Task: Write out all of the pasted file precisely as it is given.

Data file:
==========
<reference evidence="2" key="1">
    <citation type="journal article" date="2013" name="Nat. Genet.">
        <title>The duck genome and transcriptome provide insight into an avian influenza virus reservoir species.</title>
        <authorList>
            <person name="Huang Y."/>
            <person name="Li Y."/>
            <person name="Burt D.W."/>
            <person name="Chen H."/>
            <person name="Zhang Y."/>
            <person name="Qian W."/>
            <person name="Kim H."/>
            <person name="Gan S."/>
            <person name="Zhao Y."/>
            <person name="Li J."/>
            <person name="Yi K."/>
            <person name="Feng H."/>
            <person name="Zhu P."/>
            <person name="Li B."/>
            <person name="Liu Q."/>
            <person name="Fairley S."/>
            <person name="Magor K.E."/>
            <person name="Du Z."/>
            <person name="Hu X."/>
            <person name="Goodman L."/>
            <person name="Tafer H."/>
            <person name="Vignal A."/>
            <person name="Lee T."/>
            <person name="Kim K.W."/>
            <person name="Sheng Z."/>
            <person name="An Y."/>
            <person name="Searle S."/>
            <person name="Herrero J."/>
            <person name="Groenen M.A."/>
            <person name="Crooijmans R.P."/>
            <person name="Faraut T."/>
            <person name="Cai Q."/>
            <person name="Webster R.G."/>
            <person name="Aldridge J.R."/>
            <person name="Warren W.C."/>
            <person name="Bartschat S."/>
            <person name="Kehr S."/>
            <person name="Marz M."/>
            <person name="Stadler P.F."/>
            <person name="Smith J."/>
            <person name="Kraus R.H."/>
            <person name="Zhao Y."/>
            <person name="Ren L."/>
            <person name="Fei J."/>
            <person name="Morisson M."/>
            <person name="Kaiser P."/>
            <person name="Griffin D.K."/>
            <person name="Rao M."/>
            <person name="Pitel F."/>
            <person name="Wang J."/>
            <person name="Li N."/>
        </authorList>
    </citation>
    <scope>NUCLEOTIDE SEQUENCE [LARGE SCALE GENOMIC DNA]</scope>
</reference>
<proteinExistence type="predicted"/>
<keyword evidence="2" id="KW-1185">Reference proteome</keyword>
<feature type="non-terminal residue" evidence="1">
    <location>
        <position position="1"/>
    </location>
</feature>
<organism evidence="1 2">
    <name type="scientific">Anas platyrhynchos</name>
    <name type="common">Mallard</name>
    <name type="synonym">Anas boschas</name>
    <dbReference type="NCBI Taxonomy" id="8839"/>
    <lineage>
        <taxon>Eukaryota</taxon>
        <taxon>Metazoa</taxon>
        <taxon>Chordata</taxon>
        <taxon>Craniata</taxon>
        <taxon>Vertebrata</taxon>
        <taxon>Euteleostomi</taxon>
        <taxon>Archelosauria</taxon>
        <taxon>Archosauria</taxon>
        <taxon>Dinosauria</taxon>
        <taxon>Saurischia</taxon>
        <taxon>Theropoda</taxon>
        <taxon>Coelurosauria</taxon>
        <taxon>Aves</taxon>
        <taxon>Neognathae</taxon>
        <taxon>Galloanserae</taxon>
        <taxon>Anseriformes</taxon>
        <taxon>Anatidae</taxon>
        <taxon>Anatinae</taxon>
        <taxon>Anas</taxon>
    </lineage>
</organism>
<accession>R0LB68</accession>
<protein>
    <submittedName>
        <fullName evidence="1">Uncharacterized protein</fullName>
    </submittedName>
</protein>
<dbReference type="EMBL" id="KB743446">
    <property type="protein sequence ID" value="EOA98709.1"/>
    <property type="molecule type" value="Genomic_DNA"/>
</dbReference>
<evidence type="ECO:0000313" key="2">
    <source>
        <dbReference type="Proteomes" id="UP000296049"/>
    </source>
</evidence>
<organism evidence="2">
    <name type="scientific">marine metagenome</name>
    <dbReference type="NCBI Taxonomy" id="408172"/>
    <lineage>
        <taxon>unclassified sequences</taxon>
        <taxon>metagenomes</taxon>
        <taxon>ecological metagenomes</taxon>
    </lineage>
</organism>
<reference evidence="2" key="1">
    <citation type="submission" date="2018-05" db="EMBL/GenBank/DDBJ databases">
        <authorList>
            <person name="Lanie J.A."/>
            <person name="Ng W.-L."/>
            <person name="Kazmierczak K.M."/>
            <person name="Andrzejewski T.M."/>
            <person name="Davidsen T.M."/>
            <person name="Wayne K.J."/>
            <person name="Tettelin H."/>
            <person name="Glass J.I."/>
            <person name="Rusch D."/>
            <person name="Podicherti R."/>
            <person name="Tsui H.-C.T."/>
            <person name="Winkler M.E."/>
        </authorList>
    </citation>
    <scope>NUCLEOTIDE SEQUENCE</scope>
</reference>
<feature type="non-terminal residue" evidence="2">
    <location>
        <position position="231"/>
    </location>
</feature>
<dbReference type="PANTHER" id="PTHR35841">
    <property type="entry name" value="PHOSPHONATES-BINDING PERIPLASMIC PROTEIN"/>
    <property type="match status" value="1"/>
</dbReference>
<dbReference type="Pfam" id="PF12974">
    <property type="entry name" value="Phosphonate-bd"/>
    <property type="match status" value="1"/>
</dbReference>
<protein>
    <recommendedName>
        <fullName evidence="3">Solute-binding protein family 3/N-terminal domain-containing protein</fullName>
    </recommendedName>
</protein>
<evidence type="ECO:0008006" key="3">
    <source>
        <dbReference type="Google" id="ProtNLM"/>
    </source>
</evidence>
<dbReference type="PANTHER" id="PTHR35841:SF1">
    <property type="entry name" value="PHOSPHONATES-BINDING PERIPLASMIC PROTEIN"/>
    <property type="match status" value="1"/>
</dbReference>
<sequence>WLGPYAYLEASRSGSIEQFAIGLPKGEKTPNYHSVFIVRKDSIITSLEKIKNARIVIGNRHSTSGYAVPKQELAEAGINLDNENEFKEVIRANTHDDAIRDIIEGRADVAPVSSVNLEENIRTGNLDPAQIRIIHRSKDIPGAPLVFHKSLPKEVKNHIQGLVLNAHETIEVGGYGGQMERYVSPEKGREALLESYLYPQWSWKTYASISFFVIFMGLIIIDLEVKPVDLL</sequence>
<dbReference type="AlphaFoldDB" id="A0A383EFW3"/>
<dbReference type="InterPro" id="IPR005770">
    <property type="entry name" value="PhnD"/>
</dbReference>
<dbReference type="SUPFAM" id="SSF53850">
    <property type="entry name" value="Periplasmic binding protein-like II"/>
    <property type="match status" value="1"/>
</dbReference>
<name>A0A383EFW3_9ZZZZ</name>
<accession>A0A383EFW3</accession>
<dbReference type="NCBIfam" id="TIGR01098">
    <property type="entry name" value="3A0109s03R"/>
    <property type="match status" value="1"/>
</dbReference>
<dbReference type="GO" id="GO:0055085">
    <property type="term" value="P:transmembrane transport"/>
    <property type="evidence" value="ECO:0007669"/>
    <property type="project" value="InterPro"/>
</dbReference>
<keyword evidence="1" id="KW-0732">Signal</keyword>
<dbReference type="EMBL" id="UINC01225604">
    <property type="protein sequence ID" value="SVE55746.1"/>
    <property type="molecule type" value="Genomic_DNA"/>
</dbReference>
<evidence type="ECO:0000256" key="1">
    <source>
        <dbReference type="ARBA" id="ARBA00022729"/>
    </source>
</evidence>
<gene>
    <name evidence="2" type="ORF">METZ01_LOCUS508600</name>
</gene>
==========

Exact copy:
<reference evidence="2" key="1">
    <citation type="journal article" date="2013" name="Nat. Genet.">
        <title>The duck genome and transcriptome provide insight into an avian influenza virus reservoir species.</title>
        <authorList>
            <person name="Huang Y."/>
            <person name="Li Y."/>
            <person name="Burt D.W."/>
            <person name="Chen H."/>
            <person name="Zhang Y."/>
            <person name="Qian W."/>
            <person name="Kim H."/>
            <person name="Gan S."/>
            <person name="Zhao Y."/>
            <person name="Li J."/>
            <person name="Yi K."/>
            <person name="Feng H."/>
            <person name="Zhu P."/>
            <person name="Li B."/>
            <person name="Liu Q."/>
            <person name="Fairley S."/>
            <person name="Magor K.E."/>
            <person name="Du Z."/>
            <person name="Hu X."/>
            <person name="Goodman L."/>
            <person name="Tafer H."/>
            <person name="Vignal A."/>
            <person name="Lee T."/>
            <person name="Kim K.W."/>
            <person name="Sheng Z."/>
            <person name="An Y."/>
            <person name="Searle S."/>
            <person name="Herrero J."/>
            <person name="Groenen M.A."/>
            <person name="Crooijmans R.P."/>
            <person name="Faraut T."/>
            <person name="Cai Q."/>
            <person name="Webster R.G."/>
            <person name="Aldridge J.R."/>
            <person name="Warren W.C."/>
            <person name="Bartschat S."/>
            <person name="Kehr S."/>
            <person name="Marz M."/>
            <person name="Stadler P.F."/>
            <person name="Smith J."/>
            <person name="Kraus R.H."/>
            <person name="Zhao Y."/>
            <person name="Ren L."/>
            <person name="Fei J."/>
            <person name="Morisson M."/>
            <person name="Kaiser P."/>
            <person name="Griffin D.K."/>
            <person name="Rao M."/>
            <person name="Pitel F."/>
            <person name="Wang J."/>
            <person name="Li N."/>
        </authorList>
    </citation>
    <scope>NUCLEOTIDE SEQUENCE [LARGE SCALE GENOMIC DNA]</scope>
</reference>
<proteinExistence type="predicted"/>
<keyword evidence="2" id="KW-1185">Reference proteome</keyword>
<feature type="non-terminal residue" evidence="1">
    <location>
        <position position="1"/>
    </location>
</feature>
<organism evidence="1 2">
    <name type="scientific">Anas platyrhynchos</name>
    <name type="common">Mallard</name>
    <name type="synonym">Anas boschas</name>
    <dbReference type="NCBI Taxonomy" id="8839"/>
    <lineage>
        <taxon>Eukaryota</taxon>
        <taxon>Metazoa</taxon>
        <taxon>Chordata</taxon>
        <taxon>Craniata</taxon>
        <taxon>Vertebrata</taxon>
        <taxon>Euteleostomi</taxon>
        <taxon>Archelosauria</taxon>
        <taxon>Archosauria</taxon>
        <taxon>Dinosauria</taxon>
        <taxon>Saurischia</taxon>
        <taxon>Theropoda</taxon>
        <taxon>Coelurosauria</taxon>
        <taxon>Aves</taxon>
        <taxon>Neognathae</taxon>
        <taxon>Galloanserae</taxon>
        <taxon>Anseriformes</taxon>
        <taxon>Anatidae</taxon>
        <taxon>Anatinae</taxon>
        <taxon>Anas</taxon>
    </lineage>
</organism>
<accession>R0LB68</accession>
<protein>
    <submittedName>
        <fullName evidence="1">Uncharacterized protein</fullName>
    </submittedName>
</protein>
<dbReference type="EMBL" id="KB743446">
    <property type="protein sequence ID" value="EOA98709.1"/>
    <property type="molecule type" value="Genomic_DNA"/>
</dbReference>
<evidence type="ECO:0000313" key="2">
    <source>
        <dbReference type="Proteomes" id="UP000296049"/>
    </source>
</evidence>
<organism evidence="2">
    <name type="scientific">marine metagenome</name>
    <dbReference type="NCBI Taxonomy" id="408172"/>
    <lineage>
        <taxon>unclassified sequences</taxon>
        <taxon>metagenomes</taxon>
        <taxon>ecological metagenomes</taxon>
    </lineage>
</organism>
<reference evidence="2" key="1">
    <citation type="submission" date="2018-05" db="EMBL/GenBank/DDBJ databases">
        <authorList>
            <person name="Lanie J.A."/>
            <person name="Ng W.-L."/>
            <person name="Kazmierczak K.M."/>
            <person name="Andrzejewski T.M."/>
            <person name="Davidsen T.M."/>
            <person name="Wayne K.J."/>
            <person name="Tettelin H."/>
            <person name="Glass J.I."/>
            <person name="Rusch D."/>
            <person name="Podicherti R."/>
            <person name="Tsui H.-C.T."/>
            <person name="Winkler M.E."/>
        </authorList>
    </citation>
    <scope>NUCLEOTIDE SEQUENCE</scope>
</reference>
<feature type="non-terminal residue" evidence="2">
    <location>
        <position position="231"/>
    </location>
</feature>
<dbReference type="PANTHER" id="PTHR35841">
    <property type="entry name" value="PHOSPHONATES-BINDING PERIPLASMIC PROTEIN"/>
    <property type="match status" value="1"/>
</dbReference>
<dbReference type="Pfam" id="PF12974">
    <property type="entry name" value="Phosphonate-bd"/>
    <property type="match status" value="1"/>
</dbReference>
<protein>
    <recommendedName>
        <fullName evidence="3">Solute-binding protein family 3/N-terminal domain-containing protein</fullName>
    </recommendedName>
</protein>
<evidence type="ECO:0008006" key="3">
    <source>
        <dbReference type="Google" id="ProtNLM"/>
    </source>
</evidence>
<dbReference type="PANTHER" id="PTHR35841:SF1">
    <property type="entry name" value="PHOSPHONATES-BINDING PERIPLASMIC PROTEIN"/>
    <property type="match status" value="1"/>
</dbReference>
<sequence>WLGPYAYLEASRSGSIEQFAIGLPKGEKTPNYHSVFIVRKDSIITSLEKIKNARIVIGNRHSTSGYAVPKQELAEAGINLDNENEFKEVIRANTHDDAIRDIIEGRADVAPVSSVNLEENIRTGNLDPAQIRIIHRSKDIPGAPLVFHKSLPKEVKNHIQGLVLNAHETIEVGGYGGQMERYVSPEKGREALLESYLYPQWSWKTYASISFFVIFMGLIIIDLEVKPVDLL</sequence>
<dbReference type="AlphaFoldDB" id="A0A383EFW3"/>
<dbReference type="InterPro" id="IPR005770">
    <property type="entry name" value="PhnD"/>
</dbReference>
<dbReference type="SUPFAM" id="SSF53850">
    <property type="entry name" value="Periplasmic binding protein-like II"/>
    <property type="match status" value="1"/>
</dbReference>
<name>A0A383EFW3_9ZZZZ</name>
<accession>A0A383EFW3</accession>
<dbReference type="NCBIfam" id="TIGR01098">
    <property type="entry name" value="3A0109s03R"/>
    <property type="match status" value="1"/>
</dbReference>
<dbReference type="GO" id="GO:0055085">
    <property type="term" value="P:transmembrane transport"/>
    <property type="evidence" value="ECO:0007669"/>
    <property type="project" value="InterPro"/>
</dbReference>
<keyword evidence="1" id="KW-0732">Signal</keyword>
<dbReference type="EMBL" id="UINC01225604">
    <property type="protein sequence ID" value="SVE55746.1"/>
    <property type="molecule type" value="Genomic_DNA"/>
</dbReference>
<evidence type="ECO:0000256" key="1">
    <source>
        <dbReference type="ARBA" id="ARBA00022729"/>
    </source>
</evidence>
<gene>
    <name evidence="2" type="ORF">METZ01_LOCUS508600</name>
</gene>